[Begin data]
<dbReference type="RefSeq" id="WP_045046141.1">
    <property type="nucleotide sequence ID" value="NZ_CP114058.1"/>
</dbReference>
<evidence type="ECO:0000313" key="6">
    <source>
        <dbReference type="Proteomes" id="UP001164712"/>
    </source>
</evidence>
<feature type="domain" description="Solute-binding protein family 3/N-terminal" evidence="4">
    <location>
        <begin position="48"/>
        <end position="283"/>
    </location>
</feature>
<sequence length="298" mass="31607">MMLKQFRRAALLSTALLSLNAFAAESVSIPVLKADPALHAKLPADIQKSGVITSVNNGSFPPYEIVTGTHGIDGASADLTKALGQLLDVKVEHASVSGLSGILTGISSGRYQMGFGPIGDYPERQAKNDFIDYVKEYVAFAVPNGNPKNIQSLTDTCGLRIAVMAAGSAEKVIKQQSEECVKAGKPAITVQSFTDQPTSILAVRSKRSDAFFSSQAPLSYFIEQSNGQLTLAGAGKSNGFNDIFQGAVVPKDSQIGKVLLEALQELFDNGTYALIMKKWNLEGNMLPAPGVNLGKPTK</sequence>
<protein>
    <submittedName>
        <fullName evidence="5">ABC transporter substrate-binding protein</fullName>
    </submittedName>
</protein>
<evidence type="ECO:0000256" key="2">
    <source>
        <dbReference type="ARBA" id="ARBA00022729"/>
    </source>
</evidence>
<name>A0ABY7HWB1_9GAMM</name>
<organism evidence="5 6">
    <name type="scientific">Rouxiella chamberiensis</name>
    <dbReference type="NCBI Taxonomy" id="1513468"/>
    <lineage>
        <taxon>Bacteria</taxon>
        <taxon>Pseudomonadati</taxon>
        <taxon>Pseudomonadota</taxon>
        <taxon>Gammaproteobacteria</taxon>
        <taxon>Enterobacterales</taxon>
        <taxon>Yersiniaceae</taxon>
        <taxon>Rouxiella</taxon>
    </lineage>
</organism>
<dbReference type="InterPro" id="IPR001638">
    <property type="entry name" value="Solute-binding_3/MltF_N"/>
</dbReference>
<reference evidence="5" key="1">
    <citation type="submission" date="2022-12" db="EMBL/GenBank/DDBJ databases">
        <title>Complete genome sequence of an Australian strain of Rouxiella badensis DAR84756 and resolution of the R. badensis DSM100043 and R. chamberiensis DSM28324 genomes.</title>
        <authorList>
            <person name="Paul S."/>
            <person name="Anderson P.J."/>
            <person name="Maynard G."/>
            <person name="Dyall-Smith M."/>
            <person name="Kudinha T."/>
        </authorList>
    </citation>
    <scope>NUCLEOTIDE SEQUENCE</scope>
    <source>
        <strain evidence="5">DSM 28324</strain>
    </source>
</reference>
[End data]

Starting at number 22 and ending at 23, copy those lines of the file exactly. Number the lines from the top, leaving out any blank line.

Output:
    <source>
        <dbReference type="ARBA" id="ARBA00022729"/>